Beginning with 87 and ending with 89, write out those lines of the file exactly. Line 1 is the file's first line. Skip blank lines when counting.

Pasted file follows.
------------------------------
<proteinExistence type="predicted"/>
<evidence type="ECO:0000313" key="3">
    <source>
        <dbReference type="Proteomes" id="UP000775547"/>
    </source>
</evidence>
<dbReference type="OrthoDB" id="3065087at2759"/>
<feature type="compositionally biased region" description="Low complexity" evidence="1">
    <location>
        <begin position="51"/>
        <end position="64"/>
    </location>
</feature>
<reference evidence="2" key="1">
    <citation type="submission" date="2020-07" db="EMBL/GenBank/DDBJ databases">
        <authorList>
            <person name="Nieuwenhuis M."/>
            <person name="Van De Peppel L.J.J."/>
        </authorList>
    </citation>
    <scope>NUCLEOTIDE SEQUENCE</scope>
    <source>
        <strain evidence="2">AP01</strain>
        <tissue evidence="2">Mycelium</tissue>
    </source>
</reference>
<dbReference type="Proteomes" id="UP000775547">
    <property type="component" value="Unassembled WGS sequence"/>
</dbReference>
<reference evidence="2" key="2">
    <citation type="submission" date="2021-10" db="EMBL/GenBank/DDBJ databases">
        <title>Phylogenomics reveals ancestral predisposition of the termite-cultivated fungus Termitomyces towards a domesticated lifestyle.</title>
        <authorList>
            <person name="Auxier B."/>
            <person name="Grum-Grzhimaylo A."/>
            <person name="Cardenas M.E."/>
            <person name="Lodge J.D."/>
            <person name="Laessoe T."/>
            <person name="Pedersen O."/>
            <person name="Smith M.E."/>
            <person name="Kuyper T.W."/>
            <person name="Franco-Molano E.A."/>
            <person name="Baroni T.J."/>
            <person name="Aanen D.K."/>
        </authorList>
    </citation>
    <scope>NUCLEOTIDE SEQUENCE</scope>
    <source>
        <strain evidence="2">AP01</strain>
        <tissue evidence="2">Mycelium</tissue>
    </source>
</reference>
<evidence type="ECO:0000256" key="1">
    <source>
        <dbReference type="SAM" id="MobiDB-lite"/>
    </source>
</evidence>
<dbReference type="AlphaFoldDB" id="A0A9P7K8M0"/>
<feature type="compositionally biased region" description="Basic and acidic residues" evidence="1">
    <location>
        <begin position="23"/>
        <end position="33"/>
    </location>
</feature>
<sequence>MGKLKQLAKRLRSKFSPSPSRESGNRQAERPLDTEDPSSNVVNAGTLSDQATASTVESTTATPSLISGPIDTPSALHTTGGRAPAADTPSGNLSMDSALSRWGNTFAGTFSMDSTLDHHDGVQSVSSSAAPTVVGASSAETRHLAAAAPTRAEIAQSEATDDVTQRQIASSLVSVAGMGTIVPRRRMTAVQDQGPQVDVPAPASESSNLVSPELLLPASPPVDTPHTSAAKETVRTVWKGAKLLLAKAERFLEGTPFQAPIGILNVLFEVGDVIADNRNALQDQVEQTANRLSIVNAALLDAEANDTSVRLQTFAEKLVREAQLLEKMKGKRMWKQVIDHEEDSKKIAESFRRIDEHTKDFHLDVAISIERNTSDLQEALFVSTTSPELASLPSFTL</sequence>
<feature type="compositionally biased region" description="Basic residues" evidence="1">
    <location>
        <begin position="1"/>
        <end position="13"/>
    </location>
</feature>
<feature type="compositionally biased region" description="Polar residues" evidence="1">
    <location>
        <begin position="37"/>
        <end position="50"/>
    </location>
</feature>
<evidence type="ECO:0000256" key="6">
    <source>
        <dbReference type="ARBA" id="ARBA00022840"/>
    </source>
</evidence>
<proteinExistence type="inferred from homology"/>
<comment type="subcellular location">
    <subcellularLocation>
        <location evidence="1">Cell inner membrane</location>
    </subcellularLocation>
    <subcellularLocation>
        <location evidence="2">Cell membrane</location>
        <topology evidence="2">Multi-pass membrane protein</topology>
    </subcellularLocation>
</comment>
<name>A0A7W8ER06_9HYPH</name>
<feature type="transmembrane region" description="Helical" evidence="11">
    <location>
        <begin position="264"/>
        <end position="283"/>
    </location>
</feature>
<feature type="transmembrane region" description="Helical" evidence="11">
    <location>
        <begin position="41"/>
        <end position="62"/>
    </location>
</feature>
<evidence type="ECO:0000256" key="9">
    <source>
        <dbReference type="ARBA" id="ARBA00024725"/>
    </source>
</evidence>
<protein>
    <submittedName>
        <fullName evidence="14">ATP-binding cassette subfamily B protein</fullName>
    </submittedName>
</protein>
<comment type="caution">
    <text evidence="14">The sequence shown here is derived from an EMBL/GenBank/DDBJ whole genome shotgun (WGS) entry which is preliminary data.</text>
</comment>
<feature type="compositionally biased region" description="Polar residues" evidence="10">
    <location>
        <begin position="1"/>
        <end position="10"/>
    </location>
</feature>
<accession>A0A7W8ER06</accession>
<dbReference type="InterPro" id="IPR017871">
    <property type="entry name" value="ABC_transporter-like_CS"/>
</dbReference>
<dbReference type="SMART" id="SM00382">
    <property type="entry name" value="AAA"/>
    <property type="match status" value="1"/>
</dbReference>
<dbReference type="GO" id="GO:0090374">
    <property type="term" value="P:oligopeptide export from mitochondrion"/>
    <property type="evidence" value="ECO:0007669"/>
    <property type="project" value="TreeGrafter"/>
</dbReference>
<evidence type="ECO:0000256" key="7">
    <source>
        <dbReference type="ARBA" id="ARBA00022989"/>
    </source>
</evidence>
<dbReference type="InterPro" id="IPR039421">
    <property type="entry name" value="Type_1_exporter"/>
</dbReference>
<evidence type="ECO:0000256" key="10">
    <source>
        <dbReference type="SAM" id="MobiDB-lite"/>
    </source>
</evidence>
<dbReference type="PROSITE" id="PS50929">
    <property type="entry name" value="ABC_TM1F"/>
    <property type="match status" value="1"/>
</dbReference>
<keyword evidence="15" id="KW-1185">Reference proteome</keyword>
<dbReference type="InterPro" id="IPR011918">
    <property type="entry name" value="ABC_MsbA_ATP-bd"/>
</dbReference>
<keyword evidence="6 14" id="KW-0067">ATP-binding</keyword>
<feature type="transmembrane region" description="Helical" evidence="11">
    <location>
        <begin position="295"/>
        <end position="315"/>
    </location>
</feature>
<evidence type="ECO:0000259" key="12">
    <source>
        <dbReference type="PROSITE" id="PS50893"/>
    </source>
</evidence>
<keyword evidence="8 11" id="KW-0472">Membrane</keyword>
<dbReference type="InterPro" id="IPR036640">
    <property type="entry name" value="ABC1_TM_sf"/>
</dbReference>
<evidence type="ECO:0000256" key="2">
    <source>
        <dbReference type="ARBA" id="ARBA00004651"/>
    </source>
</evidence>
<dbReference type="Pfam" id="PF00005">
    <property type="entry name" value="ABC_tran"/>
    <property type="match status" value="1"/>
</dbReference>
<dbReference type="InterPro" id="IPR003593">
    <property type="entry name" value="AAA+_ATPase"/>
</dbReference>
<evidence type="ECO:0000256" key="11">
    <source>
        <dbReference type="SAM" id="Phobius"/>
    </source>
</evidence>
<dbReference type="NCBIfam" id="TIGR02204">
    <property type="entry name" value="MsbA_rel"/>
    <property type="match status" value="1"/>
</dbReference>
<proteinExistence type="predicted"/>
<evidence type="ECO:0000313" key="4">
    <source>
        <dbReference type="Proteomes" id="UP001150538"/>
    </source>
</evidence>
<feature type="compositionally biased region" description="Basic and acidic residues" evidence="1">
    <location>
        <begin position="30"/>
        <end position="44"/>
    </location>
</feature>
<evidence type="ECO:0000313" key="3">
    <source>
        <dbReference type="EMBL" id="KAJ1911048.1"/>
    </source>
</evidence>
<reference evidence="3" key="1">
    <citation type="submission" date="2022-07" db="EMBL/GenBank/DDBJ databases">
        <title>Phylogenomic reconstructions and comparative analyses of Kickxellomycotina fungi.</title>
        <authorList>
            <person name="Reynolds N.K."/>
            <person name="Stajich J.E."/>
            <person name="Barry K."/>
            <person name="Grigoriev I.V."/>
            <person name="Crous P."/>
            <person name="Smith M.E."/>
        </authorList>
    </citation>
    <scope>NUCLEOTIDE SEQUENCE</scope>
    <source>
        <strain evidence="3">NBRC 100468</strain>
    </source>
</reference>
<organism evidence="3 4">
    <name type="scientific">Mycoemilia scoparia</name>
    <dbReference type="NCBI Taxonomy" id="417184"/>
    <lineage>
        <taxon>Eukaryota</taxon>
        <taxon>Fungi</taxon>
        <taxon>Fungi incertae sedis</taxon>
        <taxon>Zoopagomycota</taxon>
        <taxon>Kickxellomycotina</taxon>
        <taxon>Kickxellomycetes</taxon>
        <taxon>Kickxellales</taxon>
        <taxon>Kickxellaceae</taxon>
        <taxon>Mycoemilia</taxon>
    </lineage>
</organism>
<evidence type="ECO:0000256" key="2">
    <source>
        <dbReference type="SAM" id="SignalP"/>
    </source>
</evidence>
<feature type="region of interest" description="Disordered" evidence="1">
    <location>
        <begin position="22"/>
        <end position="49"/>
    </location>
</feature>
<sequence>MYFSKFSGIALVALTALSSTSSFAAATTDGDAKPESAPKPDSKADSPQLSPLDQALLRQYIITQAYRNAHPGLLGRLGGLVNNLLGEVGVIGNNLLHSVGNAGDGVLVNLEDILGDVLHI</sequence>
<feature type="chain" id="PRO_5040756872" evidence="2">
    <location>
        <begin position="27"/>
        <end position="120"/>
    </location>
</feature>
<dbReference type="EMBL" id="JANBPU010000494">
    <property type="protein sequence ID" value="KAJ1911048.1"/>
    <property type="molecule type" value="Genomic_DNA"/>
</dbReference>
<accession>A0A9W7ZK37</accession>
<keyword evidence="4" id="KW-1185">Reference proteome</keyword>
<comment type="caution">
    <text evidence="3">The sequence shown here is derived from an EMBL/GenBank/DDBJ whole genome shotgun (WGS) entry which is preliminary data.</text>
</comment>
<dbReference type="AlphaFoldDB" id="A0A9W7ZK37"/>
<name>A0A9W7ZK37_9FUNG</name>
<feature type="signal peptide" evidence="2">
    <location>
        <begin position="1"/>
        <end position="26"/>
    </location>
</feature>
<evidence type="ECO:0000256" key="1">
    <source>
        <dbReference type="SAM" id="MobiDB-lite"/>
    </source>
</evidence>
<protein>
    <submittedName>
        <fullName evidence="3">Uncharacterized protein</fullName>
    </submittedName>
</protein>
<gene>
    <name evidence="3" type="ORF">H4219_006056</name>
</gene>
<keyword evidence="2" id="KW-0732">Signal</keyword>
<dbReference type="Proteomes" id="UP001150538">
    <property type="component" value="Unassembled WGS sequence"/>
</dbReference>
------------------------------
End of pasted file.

    </subcellularLocation>
    <subcellularLocation>
        <location evidence="2">Cell membrane</location>